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Registered Report

The “Mnemonic Time-Travel Effect”

A Preregistered Failure to Replicate

Published Online:https://doi.org/10.1027/1618-3169/a000461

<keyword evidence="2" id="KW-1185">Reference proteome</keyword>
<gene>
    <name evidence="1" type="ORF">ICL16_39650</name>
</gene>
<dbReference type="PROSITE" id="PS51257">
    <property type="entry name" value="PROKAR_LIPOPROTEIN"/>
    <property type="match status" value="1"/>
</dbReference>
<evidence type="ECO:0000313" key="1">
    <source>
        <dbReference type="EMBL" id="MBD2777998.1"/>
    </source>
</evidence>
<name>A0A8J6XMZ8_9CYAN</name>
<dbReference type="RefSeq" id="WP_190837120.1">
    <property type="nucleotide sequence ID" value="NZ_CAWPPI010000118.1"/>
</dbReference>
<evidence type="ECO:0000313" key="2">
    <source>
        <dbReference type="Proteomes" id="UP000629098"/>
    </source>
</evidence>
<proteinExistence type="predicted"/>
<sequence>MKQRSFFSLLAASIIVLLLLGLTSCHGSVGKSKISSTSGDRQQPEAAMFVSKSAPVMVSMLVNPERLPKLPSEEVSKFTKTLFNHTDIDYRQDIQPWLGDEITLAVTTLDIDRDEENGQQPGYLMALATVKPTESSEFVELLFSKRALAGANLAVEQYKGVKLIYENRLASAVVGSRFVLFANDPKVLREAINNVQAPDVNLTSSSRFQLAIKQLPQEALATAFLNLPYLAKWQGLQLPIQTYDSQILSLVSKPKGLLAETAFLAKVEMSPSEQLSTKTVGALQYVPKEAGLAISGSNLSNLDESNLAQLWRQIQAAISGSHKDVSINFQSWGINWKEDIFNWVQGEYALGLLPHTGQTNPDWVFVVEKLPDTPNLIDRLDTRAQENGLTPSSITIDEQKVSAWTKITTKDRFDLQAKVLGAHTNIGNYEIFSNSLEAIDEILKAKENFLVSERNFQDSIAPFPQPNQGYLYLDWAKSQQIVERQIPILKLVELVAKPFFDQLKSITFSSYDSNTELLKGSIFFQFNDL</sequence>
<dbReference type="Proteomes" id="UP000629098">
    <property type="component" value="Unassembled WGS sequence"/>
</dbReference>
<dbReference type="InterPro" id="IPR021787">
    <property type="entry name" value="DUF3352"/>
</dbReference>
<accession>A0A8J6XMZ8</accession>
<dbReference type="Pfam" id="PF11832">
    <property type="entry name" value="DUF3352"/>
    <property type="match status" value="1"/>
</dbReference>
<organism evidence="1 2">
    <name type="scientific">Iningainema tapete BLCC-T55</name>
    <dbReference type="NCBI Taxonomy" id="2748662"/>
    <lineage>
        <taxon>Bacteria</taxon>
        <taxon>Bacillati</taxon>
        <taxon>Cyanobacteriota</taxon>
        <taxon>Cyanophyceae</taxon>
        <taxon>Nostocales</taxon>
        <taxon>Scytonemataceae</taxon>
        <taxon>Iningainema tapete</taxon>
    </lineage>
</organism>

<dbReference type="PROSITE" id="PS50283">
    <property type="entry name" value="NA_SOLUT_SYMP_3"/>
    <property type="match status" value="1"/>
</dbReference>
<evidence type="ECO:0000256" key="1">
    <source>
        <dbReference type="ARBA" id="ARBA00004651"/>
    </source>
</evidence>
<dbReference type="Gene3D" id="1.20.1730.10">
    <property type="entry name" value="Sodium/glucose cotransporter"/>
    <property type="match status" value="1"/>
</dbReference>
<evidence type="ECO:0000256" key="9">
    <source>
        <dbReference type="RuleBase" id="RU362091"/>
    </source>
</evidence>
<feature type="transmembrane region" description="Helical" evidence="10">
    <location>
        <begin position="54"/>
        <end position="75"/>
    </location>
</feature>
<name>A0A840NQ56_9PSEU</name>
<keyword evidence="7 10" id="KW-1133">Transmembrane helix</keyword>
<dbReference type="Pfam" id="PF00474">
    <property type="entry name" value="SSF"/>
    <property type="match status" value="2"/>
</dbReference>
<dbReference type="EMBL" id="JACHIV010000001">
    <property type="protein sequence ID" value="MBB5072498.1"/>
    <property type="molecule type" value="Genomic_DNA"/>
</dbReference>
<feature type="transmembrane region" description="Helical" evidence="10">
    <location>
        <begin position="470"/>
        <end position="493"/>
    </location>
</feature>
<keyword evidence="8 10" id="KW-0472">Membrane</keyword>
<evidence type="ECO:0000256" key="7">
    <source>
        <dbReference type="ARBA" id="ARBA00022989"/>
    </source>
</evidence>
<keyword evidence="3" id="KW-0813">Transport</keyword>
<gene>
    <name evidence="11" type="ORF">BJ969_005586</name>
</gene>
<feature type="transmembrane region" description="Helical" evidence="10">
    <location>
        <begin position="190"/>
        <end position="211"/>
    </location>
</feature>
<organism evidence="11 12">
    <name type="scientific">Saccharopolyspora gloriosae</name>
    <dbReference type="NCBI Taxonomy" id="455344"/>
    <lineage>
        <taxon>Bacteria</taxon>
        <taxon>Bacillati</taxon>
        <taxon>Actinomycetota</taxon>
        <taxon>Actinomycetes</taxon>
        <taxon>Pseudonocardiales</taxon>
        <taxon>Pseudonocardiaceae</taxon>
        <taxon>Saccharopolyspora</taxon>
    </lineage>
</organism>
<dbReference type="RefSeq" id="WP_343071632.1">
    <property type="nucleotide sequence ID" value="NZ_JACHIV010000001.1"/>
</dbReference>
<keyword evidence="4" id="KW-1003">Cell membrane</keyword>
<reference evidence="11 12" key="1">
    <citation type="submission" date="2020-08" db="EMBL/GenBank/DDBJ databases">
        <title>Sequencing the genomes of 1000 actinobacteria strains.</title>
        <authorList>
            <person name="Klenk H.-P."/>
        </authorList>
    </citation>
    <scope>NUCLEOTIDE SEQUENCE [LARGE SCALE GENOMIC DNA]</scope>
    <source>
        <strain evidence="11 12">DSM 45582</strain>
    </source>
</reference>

Abstract. This registered report aims at replicating the so-called “mnemonic time-travel” effect. Aksentijevic, Brandt, Tsakanikos, and Thorpe (2019) reported that memory was improved when their participants experienced backward motion before a memory test in comparison to when they experienced forward motion or no motion. This finding was interpreted as suggesting that backward motion brought individuals back to the moment of encoding. In the original study, the mnemonic time-travel effect was robustly found with various types of backward motion (real, simulated, and imagined). Such a spectacular finding calls for a preregistered replication. To determine the robustness of the effect, we performed a close replication of Experiment 4 of Aksentijevic et al. in which the mnemonic time-travel effect was most pronounced. Despite sufficient statistical power to detect an even considerably smaller effect than the one reported by Aksentijevic et al., we found no significant differences among the different motion conditions. The present results thus disconfirm the idea that experiencing backward motion improves memory which suggests that the empirical robustness of the mnemonic time travel effect should be further scrutinized before any conclusions about mnemonic space and time can be drawn.

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